Setting your expectations too high
Holding yourself to a high standard can be a good thing. But if you set the bar impossibly high, that will only result in you feeling down in the dumps. "If we hold on too tightly to perfection, our creativity becomes stifled and we are never able to truly enjoy the process," says G. Brian Benson, life coach and author of Habits for Success: Inspired Ideas to Help You Soar. "For some, the pressure of having something be perfect keeps them from even starting. And for others, it never allows them to finish because it will never be 'perfect.'"
Whether you assume the worst about the guy who cut you off in traffic or repeatedly criticize your partner for petty things, a judgmental outlook is bad for all parties—especially the person passing judgment. "It's imperative to let go of judgement and show more compassion toward ourselves and others," Benson says. "Being judgmental to others is a sure sign that we are being judgmental to ourselves."
Comparing yourself to others
If you measure your life—your relationships, your body, your career progress, your number of social media followers, etc.—against the lives of other people, you'll never feel fully satisfied. "Society certainly isn't doing us any favors with all of the body image advertising coming at us—advertising that can make us feel less than whole and send messages that we need to buy their product to become worthy and lovable," Benson says. "Social media has also trained us to see only the best of others, while we unfortunately compare that with the worst of ourselves."
Being overly self-critical
"Every time we say something negative, we are planting a negative seed," says Benson. So, what might start out as a way to avoid a major emotional letdown, can, over time, become a seriously damaging habit. "What happens is simple: We begin to live out what we tell ourselves: 'I can't do this,' 'I'm an idiot,' 'I am a fool for thinking that,' etc.," Benson explains.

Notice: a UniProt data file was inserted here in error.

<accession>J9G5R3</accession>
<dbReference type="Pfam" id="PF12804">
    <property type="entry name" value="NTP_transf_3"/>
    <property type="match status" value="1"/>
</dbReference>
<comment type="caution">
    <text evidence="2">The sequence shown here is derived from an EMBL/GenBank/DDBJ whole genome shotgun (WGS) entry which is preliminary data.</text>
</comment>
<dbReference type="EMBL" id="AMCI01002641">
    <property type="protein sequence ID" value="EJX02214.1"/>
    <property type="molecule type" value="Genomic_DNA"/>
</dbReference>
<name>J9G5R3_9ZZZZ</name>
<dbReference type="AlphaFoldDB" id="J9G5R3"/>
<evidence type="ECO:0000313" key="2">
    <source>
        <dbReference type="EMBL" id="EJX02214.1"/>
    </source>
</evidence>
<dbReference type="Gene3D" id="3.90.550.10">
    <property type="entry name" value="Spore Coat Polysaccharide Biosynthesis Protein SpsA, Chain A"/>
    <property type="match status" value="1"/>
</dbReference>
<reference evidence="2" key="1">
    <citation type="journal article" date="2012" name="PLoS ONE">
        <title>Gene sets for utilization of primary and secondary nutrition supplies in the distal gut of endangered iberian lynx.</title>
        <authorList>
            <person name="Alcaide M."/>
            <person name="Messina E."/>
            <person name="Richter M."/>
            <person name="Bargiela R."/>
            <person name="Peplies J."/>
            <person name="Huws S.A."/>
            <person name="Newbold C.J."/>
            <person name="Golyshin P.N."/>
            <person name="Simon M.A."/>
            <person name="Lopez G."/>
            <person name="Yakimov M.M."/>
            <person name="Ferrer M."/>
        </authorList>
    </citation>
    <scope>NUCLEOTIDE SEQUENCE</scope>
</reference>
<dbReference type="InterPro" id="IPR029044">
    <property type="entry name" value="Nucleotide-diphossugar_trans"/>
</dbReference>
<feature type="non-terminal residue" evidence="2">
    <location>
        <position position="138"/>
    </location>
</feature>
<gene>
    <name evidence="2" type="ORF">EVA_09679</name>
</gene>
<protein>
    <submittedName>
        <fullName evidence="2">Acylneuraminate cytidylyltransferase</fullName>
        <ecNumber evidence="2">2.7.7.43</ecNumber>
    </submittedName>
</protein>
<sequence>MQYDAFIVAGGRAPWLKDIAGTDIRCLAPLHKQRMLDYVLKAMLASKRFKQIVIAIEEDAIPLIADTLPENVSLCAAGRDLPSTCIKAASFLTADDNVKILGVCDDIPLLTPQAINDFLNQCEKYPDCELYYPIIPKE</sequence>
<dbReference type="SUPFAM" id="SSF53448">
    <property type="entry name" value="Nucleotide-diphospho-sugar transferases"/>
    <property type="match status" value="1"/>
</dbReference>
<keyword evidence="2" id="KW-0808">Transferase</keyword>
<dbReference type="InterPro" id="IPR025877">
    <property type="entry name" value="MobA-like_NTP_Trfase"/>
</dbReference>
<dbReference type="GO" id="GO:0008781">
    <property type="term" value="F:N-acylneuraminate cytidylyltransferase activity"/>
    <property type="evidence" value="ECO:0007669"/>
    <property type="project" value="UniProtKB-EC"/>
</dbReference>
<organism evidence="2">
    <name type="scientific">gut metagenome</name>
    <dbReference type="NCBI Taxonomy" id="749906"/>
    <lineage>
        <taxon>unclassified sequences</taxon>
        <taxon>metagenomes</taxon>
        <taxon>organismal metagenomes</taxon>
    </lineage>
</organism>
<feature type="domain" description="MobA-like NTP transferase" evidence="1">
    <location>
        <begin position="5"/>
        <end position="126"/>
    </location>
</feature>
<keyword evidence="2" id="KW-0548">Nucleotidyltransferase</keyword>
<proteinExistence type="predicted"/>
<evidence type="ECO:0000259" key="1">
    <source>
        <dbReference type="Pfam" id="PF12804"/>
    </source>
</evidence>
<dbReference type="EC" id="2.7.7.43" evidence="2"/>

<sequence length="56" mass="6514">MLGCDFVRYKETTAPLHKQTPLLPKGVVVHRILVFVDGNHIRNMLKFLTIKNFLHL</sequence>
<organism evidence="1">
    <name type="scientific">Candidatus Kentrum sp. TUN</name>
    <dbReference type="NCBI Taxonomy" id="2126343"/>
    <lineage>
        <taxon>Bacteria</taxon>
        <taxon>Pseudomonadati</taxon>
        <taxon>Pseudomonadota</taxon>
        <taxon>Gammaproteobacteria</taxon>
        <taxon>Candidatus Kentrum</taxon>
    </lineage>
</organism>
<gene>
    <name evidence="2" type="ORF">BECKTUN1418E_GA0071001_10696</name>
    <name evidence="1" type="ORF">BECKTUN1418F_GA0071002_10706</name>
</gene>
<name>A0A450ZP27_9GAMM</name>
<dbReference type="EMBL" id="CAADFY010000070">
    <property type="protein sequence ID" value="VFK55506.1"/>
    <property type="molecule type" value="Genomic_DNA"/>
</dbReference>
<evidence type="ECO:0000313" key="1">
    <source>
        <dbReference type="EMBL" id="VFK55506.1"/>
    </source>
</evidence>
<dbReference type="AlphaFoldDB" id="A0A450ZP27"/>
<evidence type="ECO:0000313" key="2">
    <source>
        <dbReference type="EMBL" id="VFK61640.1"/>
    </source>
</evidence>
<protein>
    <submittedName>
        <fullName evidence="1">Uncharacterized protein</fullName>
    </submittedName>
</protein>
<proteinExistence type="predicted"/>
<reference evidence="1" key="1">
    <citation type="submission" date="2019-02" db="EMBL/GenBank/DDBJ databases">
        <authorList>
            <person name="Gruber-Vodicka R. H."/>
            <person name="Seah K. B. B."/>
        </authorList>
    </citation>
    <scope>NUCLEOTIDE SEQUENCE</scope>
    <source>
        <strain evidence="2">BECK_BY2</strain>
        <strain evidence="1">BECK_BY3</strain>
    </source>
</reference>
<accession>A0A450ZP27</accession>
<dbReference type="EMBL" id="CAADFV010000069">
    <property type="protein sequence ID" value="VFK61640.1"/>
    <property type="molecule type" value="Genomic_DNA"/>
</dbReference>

Underestimating what you're capable of
Steven Rosenberg, PhD, a psychotherapist and behavioral specialist, cites "self-limiting beliefs"—which are generally adopted as a protective mechanism—as a common way people sabotage their own happiness. "As an example, if you want to lose weight, you avoid going on a diet," he says. "The reason you choose is simple: 'Why should I lose weight? I always gain it back anyway!' These are self-limiting beliefs."
Rosenberg explains we usually do this because of an innate low sense of self-worth, but also as yet another attempt to control our own failure.
Believing you are an imposter
"Many times, as a person advances in life, they become afraid of being found out as an imposter," explains Rosenberg. "This is the imposter complex: 'I don't deserve to be in this high-capacity position in life.'" Needless to say, this is a major detriment to one's happiness.
Making others the scapegoat
Blaming others for our mistakes undercuts our long-term ability to find true satisfaction in life, according to Rosenberg. Scapegoating, he adds, not only prevents us from addressing the underlying issues at hand, but can also damage relationships and friendships, and—most importantly—can distort how you see yourself.
Practically every person has been guilty of procrastinating at some point in their life, and for good reason: It feels good in the moment. But, according to Rosenberg, whatever you're stalling on won't just disappear overnight. The work that needs to be done or the uncomfortable call that needs to be made is still there, ultimately weighing on you and blocking your happiness in the process.
Many, many people look at their issues, and then, instead of trying to resolve them, they self-medicate with drinks, cigarettes, food, or anything else that activates the pleasure centers in their brain. The thing is, while self-medication may feel good in the moment, it's doing damage ultimately. "Many people self-medicate with either alcohol or drugs to cope with these feelings of low self-esteem," says Rosenberg. "A drug of choice might even be food. We can overeat through stress. These things can be dangerous because they are subtle. 'Just one more drink or one more cookie…'"
If you're in the habit of calling out people for saying things you don't like—and seem to do so on a daily basis—it's likely you're doing the most damage to yourself, not those who are offending you, according to relationship expert Cherlyn Chong. "[Unhappy people] sometimes have a misguided sense of righteousness, resulting in the harsh judgments of other people," she says. And this judgmental attitude will take its toll in the long run.
Focusing on things instead of experiences